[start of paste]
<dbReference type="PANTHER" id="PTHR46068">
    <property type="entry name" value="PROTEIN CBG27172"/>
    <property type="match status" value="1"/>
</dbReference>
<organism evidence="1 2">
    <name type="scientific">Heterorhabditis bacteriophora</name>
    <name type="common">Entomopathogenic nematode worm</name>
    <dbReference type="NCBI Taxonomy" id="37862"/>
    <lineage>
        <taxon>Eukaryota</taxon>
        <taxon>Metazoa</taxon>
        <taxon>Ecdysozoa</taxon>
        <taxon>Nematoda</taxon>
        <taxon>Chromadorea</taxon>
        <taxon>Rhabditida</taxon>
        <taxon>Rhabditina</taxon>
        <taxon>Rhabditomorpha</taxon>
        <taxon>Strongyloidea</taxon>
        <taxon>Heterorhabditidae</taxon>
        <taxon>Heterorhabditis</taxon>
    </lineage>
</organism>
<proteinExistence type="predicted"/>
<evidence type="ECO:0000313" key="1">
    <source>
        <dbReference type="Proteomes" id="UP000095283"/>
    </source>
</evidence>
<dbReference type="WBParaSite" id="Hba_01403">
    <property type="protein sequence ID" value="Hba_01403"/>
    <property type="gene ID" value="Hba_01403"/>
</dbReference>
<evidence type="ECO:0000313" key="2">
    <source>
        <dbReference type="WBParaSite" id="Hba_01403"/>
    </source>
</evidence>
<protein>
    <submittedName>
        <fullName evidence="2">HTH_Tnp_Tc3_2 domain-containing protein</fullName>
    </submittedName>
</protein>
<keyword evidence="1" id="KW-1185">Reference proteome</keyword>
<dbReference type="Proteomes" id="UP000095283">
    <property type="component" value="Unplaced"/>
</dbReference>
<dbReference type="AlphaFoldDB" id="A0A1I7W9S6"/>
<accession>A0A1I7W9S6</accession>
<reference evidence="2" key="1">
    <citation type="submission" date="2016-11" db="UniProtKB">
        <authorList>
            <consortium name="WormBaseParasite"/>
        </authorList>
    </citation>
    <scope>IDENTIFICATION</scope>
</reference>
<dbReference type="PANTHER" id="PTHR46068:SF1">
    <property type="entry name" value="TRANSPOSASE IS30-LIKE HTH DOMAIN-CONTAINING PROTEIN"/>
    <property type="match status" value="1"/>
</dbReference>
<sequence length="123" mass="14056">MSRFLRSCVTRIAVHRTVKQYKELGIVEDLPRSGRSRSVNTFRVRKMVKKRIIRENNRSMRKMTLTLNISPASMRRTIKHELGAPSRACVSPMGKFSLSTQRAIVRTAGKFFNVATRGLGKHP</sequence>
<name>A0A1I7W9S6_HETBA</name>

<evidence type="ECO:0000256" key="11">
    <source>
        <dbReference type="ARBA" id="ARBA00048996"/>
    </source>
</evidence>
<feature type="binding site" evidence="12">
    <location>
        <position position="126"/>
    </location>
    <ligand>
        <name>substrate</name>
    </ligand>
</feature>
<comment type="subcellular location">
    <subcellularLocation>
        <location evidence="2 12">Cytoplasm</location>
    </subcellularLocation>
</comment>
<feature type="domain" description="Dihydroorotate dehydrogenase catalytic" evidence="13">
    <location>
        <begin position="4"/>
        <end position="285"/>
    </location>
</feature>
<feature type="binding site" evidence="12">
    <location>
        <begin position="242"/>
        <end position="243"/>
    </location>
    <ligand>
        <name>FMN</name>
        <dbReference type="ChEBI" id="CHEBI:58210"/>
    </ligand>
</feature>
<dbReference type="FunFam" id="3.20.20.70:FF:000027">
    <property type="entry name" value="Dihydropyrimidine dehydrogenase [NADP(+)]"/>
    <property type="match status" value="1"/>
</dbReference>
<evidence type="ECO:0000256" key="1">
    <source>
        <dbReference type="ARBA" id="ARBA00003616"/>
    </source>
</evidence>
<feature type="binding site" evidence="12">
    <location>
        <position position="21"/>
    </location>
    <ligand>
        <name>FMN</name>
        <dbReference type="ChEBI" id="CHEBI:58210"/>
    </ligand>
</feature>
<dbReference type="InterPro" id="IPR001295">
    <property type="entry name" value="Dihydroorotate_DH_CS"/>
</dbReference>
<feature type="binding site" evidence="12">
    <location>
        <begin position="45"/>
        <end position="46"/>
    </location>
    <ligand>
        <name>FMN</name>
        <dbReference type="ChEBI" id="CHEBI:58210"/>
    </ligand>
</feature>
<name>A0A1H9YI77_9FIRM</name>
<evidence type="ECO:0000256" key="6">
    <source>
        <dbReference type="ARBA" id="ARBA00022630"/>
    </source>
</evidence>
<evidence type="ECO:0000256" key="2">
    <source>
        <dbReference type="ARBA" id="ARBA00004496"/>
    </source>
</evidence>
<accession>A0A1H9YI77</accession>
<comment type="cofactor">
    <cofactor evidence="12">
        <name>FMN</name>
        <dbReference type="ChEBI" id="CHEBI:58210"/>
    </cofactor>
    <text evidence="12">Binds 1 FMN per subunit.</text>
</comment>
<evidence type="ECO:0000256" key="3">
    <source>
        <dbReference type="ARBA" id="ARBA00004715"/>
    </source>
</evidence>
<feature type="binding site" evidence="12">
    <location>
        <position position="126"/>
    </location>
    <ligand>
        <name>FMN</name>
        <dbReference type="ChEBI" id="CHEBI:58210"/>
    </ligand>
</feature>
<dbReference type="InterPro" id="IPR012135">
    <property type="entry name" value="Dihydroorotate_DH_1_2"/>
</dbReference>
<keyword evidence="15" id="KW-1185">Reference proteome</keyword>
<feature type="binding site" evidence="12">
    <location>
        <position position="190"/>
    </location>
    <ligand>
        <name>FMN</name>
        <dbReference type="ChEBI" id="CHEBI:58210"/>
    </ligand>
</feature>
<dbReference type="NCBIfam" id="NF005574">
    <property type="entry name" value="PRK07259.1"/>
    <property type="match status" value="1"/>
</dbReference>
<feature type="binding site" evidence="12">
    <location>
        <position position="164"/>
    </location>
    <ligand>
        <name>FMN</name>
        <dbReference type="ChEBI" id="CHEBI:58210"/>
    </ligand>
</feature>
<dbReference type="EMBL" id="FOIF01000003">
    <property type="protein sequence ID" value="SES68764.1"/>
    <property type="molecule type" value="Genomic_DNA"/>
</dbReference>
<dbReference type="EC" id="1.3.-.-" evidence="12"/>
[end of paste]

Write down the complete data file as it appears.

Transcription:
<dbReference type="PANTHER" id="PTHR46068">
    <property type="entry name" value="PROTEIN CBG27172"/>
    <property type="match status" value="1"/>
</dbReference>
<organism evidence="1 2">
    <name type="scientific">Heterorhabditis bacteriophora</name>
    <name type="common">Entomopathogenic nematode worm</name>
    <dbReference type="NCBI Taxonomy" id="37862"/>
    <lineage>
        <taxon>Eukaryota</taxon>
        <taxon>Metazoa</taxon>
        <taxon>Ecdysozoa</taxon>
        <taxon>Nematoda</taxon>
        <taxon>Chromadorea</taxon>
        <taxon>Rhabditida</taxon>
        <taxon>Rhabditina</taxon>
        <taxon>Rhabditomorpha</taxon>
        <taxon>Strongyloidea</taxon>
        <taxon>Heterorhabditidae</taxon>
        <taxon>Heterorhabditis</taxon>
    </lineage>
</organism>
<proteinExistence type="predicted"/>
<evidence type="ECO:0000313" key="1">
    <source>
        <dbReference type="Proteomes" id="UP000095283"/>
    </source>
</evidence>
<dbReference type="WBParaSite" id="Hba_01403">
    <property type="protein sequence ID" value="Hba_01403"/>
    <property type="gene ID" value="Hba_01403"/>
</dbReference>
<evidence type="ECO:0000313" key="2">
    <source>
        <dbReference type="WBParaSite" id="Hba_01403"/>
    </source>
</evidence>
<protein>
    <submittedName>
        <fullName evidence="2">HTH_Tnp_Tc3_2 domain-containing protein</fullName>
    </submittedName>
</protein>
<keyword evidence="1" id="KW-1185">Reference proteome</keyword>
<dbReference type="Proteomes" id="UP000095283">
    <property type="component" value="Unplaced"/>
</dbReference>
<dbReference type="AlphaFoldDB" id="A0A1I7W9S6"/>
<accession>A0A1I7W9S6</accession>
<reference evidence="2" key="1">
    <citation type="submission" date="2016-11" db="UniProtKB">
        <authorList>
            <consortium name="WormBaseParasite"/>
        </authorList>
    </citation>
    <scope>IDENTIFICATION</scope>
</reference>
<dbReference type="PANTHER" id="PTHR46068:SF1">
    <property type="entry name" value="TRANSPOSASE IS30-LIKE HTH DOMAIN-CONTAINING PROTEIN"/>
    <property type="match status" value="1"/>
</dbReference>
<sequence length="123" mass="14056">MSRFLRSCVTRIAVHRTVKQYKELGIVEDLPRSGRSRSVNTFRVRKMVKKRIIRENNRSMRKMTLTLNISPASMRRTIKHELGAPSRACVSPMGKFSLSTQRAIVRTAGKFFNVATRGLGKHP</sequence>
<name>A0A1I7W9S6_HETBA</name>

<evidence type="ECO:0000256" key="11">
    <source>
        <dbReference type="ARBA" id="ARBA00048996"/>
    </source>
</evidence>
<feature type="binding site" evidence="12">
    <location>
        <position position="126"/>
    </location>
    <ligand>
        <name>substrate</name>
    </ligand>
</feature>
<comment type="subcellular location">
    <subcellularLocation>
        <location evidence="2 12">Cytoplasm</location>
    </subcellularLocation>
</comment>
<feature type="domain" description="Dihydroorotate dehydrogenase catalytic" evidence="13">
    <location>
        <begin position="4"/>
        <end position="285"/>
    </location>
</feature>
<feature type="binding site" evidence="12">
    <location>
        <begin position="242"/>
        <end position="243"/>
    </location>
    <ligand>
        <name>FMN</name>
        <dbReference type="ChEBI" id="CHEBI:58210"/>
    </ligand>
</feature>
<dbReference type="FunFam" id="3.20.20.70:FF:000027">
    <property type="entry name" value="Dihydropyrimidine dehydrogenase [NADP(+)]"/>
    <property type="match status" value="1"/>
</dbReference>
<evidence type="ECO:0000256" key="1">
    <source>
        <dbReference type="ARBA" id="ARBA00003616"/>
    </source>
</evidence>
<feature type="binding site" evidence="12">
    <location>
        <position position="21"/>
    </location>
    <ligand>
        <name>FMN</name>
        <dbReference type="ChEBI" id="CHEBI:58210"/>
    </ligand>
</feature>
<dbReference type="InterPro" id="IPR001295">
    <property type="entry name" value="Dihydroorotate_DH_CS"/>
</dbReference>
<feature type="binding site" evidence="12">
    <location>
        <begin position="45"/>
        <end position="46"/>
    </location>
    <ligand>
        <name>FMN</name>
        <dbReference type="ChEBI" id="CHEBI:58210"/>
    </ligand>
</feature>
<name>A0A1H9YI77_9FIRM</name>
<evidence type="ECO:0000256" key="6">
    <source>
        <dbReference type="ARBA" id="ARBA00022630"/>
    </source>
</evidence>
<evidence type="ECO:0000256" key="2">
    <source>
        <dbReference type="ARBA" id="ARBA00004496"/>
    </source>
</evidence>
<accession>A0A1H9YI77</accession>
<comment type="cofactor">
    <cofactor evidence="12">
        <name>FMN</name>
        <dbReference type="ChEBI" id="CHEBI:58210"/>
    </cofactor>
    <text evidence="12">Binds 1 FMN per subunit.</text>
</comment>
<evidence type="ECO:0000256" key="3">
    <source>
        <dbReference type="ARBA" id="ARBA00004715"/>
    </source>
</evidence>
<feature type="binding site" evidence="12">
    <location>
        <position position="126"/>
    </location>
    <ligand>
        <name>FMN</name>
        <dbReference type="ChEBI" id="CHEBI:58210"/>
    </ligand>
</feature>
<dbReference type="InterPro" id="IPR012135">
    <property type="entry name" value="Dihydroorotate_DH_1_2"/>
</dbReference>
<keyword evidence="15" id="KW-1185">Reference proteome</keyword>
<feature type="binding site" evidence="12">
    <location>
        <position position="190"/>
    </location>
    <ligand>
        <name>FMN</name>
        <dbReference type="ChEBI" id="CHEBI:58210"/>
    </ligand>
</feature>
<dbReference type="NCBIfam" id="NF005574">
    <property type="entry name" value="PRK07259.1"/>
    <property type="match status" value="1"/>
</dbReference>
<feature type="binding site" evidence="12">
    <location>
        <position position="164"/>
    </location>
    <ligand>
        <name>FMN</name>
        <dbReference type="ChEBI" id="CHEBI:58210"/>
    </ligand>
</feature>
<dbReference type="EMBL" id="FOIF01000003">
    <property type="protein sequence ID" value="SES68764.1"/>
    <property type="molecule type" value="Genomic_DNA"/>
</dbReference>
<dbReference type="EC" id="1.3.-.-" evidence="12"/>